It’s been aeons since I posted something crafty, and for that I apologize. I’ve made a card or two on occasion (mostly to keep teenagers busy), but it’s been too long since I’ve posted about it, or ventured beyond the “quick indulgence” of a card.
That’s about to change. My life recently took an unexpected turn, and suddenly memory keeping has moved to the top of my priorities. Note that I’m saying memory keeping, and not scrapbooking. See, for me scrapbooking has always been about the creative process: the nice papers and drool-worthy embellishments, those addictive gadgets and beautiful design. That’s why I eventually moved onto cards – less time-consuming, no pressure to perform, and I get to use the same lovely products while getting complete creative satisfaction without the ulcers.
Before I go into the how’s and why’s of this sudden change, here’s the first page I’ve made in… (*gasp!*) 5 years.
I wasn’t going for eloquent or designer-of-the-year with this one; the sole purpose was purely to see if I could make something in GIMP , the so-called “free Photoshop alternative”. I speak Photoshop quite fluently but I don’t own a copy (how do you justify the US$699 (± R6 500) price tag for something that won’t generate income for me?), so I’ve tried—and failed miserably—to switch to GIMP numerous times over the past few years.
But now I had incentive. And I think I managed quite nicely, thank you very much. Okay, so I used an already beautiful digital kit from Shabby Princess meaning I didn’t design a thing from scratch, and I based the layout on a template meaning I just had to mask and slap everything together, and I probably spent more time on YouTube searching for “how to” videos, but still. It looks impressive, and it wasn’t too hard. Mission accomplished.
Now on to why this was so important.
I’m embarking on an adventure (cue dramatic music). (Hehe, couldn’t resist.) But seriously, I realized that I’ve badly neglected the important task of recording life, and making something meaningful and lasting that would have value to my family and kids one day. Scrapbooking has failed me (although that is mostly my own fault), but at its core I still believe scrapbooking is the answer, so I’ve searched the globe far and wide for a solution.
That’s how I found Project Life. It’s basically scrapbooking without the baggage. The moment I saw it I thought, hey, I can do that! The system is sheer brilliance, but after looking at all the options, once again I just couldn’t justify the starting price of R1 099 for a basic kit, which comes down to an album with the basic elements, enough to finish one album. And since I like variation, I can’t settle for just the basics, so I’d need to buy additional Pocket Pages designs, and I want to make an additional “School of Life” album as well for our daughter (and each subsequent kid), which leaves me close to R3 000 just to get started and suddenly that’s a lot of money for a scrapbook system, even if it does work.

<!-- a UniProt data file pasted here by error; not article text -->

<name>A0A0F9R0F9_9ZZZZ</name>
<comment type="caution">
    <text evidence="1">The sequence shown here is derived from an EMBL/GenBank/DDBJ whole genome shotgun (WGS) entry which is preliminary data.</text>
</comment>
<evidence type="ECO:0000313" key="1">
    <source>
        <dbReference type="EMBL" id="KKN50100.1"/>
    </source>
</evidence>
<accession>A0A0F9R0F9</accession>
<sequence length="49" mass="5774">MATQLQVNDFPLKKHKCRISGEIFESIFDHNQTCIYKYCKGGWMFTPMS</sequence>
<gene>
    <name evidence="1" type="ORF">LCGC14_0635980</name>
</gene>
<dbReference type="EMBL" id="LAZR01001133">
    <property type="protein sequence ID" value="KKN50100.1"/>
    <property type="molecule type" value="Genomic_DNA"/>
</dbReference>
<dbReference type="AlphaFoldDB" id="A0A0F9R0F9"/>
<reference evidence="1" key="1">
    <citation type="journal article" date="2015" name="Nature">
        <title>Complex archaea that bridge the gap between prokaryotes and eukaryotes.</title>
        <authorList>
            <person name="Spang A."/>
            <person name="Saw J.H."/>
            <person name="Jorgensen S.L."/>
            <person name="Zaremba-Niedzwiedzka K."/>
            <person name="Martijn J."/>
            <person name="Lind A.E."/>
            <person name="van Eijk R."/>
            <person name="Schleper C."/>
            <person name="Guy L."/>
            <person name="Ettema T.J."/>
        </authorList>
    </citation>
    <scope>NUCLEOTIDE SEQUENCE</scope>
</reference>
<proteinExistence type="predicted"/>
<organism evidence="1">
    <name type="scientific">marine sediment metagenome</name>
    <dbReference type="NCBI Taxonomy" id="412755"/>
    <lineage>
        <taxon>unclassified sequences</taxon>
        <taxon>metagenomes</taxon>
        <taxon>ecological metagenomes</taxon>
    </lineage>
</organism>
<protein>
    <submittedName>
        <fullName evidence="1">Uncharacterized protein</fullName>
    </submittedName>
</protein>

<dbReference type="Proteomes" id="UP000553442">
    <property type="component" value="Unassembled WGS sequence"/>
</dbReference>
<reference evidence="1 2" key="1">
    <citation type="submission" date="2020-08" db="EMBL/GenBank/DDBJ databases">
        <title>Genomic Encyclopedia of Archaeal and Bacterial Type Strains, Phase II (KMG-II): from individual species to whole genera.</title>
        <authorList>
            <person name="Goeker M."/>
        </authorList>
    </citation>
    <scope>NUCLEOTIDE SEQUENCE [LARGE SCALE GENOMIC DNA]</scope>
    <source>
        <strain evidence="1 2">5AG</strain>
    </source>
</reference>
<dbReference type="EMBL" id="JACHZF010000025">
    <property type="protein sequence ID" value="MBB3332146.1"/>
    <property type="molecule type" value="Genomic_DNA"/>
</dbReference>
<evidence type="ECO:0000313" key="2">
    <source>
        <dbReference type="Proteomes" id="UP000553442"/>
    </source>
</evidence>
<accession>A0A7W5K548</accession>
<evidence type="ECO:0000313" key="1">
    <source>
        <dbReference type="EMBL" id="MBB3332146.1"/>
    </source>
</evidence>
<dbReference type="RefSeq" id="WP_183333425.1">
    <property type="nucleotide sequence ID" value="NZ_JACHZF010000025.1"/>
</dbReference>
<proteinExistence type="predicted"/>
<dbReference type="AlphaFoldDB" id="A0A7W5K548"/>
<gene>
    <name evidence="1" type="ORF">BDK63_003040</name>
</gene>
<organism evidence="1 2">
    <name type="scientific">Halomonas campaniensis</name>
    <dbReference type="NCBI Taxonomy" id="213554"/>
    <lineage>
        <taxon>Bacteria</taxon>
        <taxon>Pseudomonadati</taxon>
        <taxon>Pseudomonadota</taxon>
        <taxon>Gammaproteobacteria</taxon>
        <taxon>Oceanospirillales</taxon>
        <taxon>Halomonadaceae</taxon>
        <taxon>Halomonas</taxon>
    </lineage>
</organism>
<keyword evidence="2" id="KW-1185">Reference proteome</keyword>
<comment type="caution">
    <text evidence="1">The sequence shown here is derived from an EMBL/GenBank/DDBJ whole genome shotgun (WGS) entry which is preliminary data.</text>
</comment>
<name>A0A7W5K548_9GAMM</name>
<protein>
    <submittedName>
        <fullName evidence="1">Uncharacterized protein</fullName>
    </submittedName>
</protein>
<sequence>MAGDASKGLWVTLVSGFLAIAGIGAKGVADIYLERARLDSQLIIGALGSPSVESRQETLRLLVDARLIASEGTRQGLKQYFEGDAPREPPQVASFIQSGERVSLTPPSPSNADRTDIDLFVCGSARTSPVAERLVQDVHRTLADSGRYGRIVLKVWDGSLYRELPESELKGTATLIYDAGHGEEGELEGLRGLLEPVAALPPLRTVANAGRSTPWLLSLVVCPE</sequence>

But I can do digital. Hell, I’m a designer. I SPEAK PHOTOSHOP, FOR CRYING OUT LOUD! So, I looked into the digital options, and although they are definitely appealing, I couldn’t help but wonder if I could do better. Not to mention, it’s all in English. I love English, don’t get me wrong, but I believe language is an integral part of heritage, and I’m Afrikaans. If this is going to work, it would have to be in Afrikaans (or at least a large part of it). That right there was enough reason to go my own route, and I plan to do this thing right, so there you have it.
Hence, I’m embarking on an adventure. I want to do Project Life—the no baggage, low pressure, memory keeping part of it—while designing my own supplies as I go, replicating a system that has been in development for many years now, by designers who do it as a full time job.
It wouldn’t be my adventure if I didn’t try to make it at least a little bit more complicated, right?
I’d like to hear your thoughts on this.